Ruel Reid, Fritz Pinnock and three others arrested

Milton Walker reporting on the arrest of Ruel Reid


In a major development in the corruption probe involving former Education Minister Ruel Reid, the Caribbean Maritime University (CMU) and other government entities which fell under Mr Reid's portfolio, Mr. Reid and two members of his family were taken into custody by the police on Wednesday morning.

The police also arrested the CMU’s president, Professor Fritz Pinnock, and Kim Brown Lawrence, councillor for the Brown's Town division of the St Ann Municipal Corporation.

The St Ann residence of Othneil Lawrence, a former Member of Parliament, and currently a CMU employee, was also searched. He has not been detained.

The Major Organised Crime and Anti-Corruption Agency (MOCA) in a media release, said the operations targeted the main suspects implicated in multi-million dollar corruption and fraudulent schemes perpetrated at the Ministry of Education, CMU and other government entities.

The operations also involved the Financial Investigation Division and the Constabulary Financial Unit of the Counter Terrorism and Organised Crime Division (CTOC).

The raid

On Wednesday morning, Ruel Reid's home on King's House Avenue in the city's upscale Kingston 6 district was the scene of a pre dawn raid by MOCA, the anti corruption arm of the police force.

At one minute to 5 o'clock Wednesday morning, the former education minister had been alerted by shouts of "Police! Police!"

The MOCA detectives then jumped over the gate to gain access to the premises.

It would be the second time the police have raided one of his homes as in March the police searched and removed items from his College Green residence shortly after he was fired by the Prime Minister.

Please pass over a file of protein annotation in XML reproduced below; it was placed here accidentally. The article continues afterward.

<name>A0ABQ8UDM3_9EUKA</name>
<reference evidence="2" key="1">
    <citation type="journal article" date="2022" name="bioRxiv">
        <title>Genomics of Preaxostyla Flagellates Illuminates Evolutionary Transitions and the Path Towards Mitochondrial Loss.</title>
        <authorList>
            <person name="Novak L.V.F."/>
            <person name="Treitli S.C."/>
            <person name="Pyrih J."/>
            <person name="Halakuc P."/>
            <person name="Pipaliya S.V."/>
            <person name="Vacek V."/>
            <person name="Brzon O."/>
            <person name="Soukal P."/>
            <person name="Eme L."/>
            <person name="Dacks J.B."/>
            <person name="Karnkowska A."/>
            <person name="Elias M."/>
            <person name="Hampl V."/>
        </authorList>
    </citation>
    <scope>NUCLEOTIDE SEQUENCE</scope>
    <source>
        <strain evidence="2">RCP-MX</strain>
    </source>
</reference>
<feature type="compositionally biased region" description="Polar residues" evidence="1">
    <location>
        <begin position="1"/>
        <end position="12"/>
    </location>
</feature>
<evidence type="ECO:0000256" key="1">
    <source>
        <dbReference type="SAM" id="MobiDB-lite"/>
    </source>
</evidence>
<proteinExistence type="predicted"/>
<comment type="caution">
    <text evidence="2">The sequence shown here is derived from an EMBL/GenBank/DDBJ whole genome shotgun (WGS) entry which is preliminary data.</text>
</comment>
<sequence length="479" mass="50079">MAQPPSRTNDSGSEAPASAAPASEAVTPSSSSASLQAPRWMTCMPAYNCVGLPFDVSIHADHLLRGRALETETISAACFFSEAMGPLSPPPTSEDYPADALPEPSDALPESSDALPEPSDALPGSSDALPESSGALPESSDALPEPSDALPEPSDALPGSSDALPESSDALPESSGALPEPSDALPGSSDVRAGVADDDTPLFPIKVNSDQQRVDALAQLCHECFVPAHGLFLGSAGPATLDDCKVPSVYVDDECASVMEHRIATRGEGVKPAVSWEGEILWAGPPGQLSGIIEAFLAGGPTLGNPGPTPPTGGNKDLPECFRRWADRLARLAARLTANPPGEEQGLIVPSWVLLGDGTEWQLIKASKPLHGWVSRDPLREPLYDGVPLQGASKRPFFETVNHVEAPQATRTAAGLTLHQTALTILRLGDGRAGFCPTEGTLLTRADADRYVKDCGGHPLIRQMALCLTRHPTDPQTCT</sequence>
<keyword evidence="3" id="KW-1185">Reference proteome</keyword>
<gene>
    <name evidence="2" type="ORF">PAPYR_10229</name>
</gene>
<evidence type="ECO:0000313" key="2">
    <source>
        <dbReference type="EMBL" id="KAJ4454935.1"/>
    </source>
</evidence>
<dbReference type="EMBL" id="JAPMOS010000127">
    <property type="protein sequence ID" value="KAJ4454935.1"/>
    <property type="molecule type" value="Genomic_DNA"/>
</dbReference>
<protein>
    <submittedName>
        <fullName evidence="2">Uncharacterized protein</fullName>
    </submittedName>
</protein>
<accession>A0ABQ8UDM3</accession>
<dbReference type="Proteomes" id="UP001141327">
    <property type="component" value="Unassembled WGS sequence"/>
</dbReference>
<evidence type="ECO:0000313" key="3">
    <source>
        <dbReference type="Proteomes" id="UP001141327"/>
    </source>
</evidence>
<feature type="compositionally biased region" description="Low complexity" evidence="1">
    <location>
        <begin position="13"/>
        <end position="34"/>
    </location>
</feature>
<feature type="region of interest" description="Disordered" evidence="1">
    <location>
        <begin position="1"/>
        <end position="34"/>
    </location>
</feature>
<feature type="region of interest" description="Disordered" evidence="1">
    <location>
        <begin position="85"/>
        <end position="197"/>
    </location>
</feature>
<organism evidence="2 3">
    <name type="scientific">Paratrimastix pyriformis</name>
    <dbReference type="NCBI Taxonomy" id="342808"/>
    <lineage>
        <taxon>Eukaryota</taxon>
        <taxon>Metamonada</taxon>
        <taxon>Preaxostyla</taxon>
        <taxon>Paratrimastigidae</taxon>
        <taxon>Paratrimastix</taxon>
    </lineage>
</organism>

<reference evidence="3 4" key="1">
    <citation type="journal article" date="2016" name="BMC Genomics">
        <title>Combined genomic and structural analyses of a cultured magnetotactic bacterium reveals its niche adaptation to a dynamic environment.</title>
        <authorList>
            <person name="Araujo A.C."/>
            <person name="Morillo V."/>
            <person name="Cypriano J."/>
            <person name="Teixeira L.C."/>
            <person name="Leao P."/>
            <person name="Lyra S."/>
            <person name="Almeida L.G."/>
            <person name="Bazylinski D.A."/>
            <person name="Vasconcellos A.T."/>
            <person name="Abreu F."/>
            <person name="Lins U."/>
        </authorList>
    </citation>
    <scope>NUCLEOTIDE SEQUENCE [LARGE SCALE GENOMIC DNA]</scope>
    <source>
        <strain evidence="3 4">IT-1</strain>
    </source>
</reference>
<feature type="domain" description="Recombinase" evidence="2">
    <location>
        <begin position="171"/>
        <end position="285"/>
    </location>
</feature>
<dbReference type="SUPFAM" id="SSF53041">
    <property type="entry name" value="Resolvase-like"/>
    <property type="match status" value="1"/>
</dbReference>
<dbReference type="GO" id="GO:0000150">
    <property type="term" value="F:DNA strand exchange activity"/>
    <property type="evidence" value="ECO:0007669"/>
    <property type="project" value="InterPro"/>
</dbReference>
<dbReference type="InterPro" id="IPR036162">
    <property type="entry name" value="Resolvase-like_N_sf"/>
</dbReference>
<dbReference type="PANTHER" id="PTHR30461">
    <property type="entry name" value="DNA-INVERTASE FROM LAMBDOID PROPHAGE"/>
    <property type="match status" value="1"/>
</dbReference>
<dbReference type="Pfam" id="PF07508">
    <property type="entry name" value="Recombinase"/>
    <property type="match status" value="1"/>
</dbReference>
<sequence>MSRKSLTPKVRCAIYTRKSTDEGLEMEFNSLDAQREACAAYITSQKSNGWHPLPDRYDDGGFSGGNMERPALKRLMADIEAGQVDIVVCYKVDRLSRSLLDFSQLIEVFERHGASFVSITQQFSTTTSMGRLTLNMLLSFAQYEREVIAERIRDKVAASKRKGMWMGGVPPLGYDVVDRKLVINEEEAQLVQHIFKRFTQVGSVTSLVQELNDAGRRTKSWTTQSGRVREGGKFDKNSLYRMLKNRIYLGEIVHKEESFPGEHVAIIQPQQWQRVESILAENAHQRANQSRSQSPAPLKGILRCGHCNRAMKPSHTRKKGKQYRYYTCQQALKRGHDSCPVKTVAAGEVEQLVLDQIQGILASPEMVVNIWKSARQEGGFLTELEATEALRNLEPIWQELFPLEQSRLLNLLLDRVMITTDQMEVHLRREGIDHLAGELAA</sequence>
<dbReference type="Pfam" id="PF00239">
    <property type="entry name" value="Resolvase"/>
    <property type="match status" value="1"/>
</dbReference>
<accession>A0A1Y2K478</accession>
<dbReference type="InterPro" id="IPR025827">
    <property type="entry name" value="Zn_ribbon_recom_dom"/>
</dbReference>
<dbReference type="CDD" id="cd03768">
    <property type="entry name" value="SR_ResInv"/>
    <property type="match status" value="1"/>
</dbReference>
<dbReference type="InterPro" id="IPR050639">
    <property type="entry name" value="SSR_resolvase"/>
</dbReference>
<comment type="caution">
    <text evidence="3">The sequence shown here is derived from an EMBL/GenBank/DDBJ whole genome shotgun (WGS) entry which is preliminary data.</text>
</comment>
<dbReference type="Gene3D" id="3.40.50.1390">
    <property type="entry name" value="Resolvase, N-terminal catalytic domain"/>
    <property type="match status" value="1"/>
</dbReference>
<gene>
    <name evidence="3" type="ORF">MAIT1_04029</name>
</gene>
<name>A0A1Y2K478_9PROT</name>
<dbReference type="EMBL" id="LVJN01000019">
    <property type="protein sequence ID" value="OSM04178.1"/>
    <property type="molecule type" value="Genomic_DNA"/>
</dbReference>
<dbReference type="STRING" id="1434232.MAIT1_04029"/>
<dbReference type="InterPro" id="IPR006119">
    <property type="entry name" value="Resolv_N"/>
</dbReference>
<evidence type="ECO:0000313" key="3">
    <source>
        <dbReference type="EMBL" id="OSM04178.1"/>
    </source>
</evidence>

For just under seven hours, the police searched Reid's residence as they sought to untangle what the police believe to be a web of corruption involving Ruel Reid, his former ministry and the Caribbean Maritime University.

The police parked all their vehicles on the property while they conducted the raid.

Throughout the morning, police officers - some wearing gloves - went in and out of the house and back to the police van.

A few minutes to 9 'oclock, attorney-at-law Carolyn Chuck approached the gate. She was there to see Ruel Reid. She was allowed inside after the police verified she was a lawyer.

Later in the morning, the police drove two of their vehicles to the rear of the premises.

That part of the police operation would end a few minutes before midday with Ruel Reid, his wife Sharen, the legal officer at CMU and his daughter, Sharelle, all driven away in police custody.

They had emerged from their residence covered by a tiger print sheet and were led into a police van parked on the front lawn.

Meanwhile, Director of Public Prosecutions Paula Llewellyn has said her office did not make any recommendations to the police in relation to Wednesday's operations by the police.
Ms Llewellyn, who spoke on the Morning Agenda on Power 106, said her office had prepared a 13-page opinion that was sent to the Financial Investigations Division (FID), which indicated that more investigation was needed. She said no file was submitted to her office for further review. 
Ms Llewellyn also criticised the release of what she deemed sensitive information about the corruption probes in the public domain.
Most of the information have come through parliament's Public Administration and Appropriations Committee (PAAC), however, the DPP is of the opinion that these information should have been in the purview of the police.  
She said this could compromise the chances of a successful trial if and when the matter goes to court.


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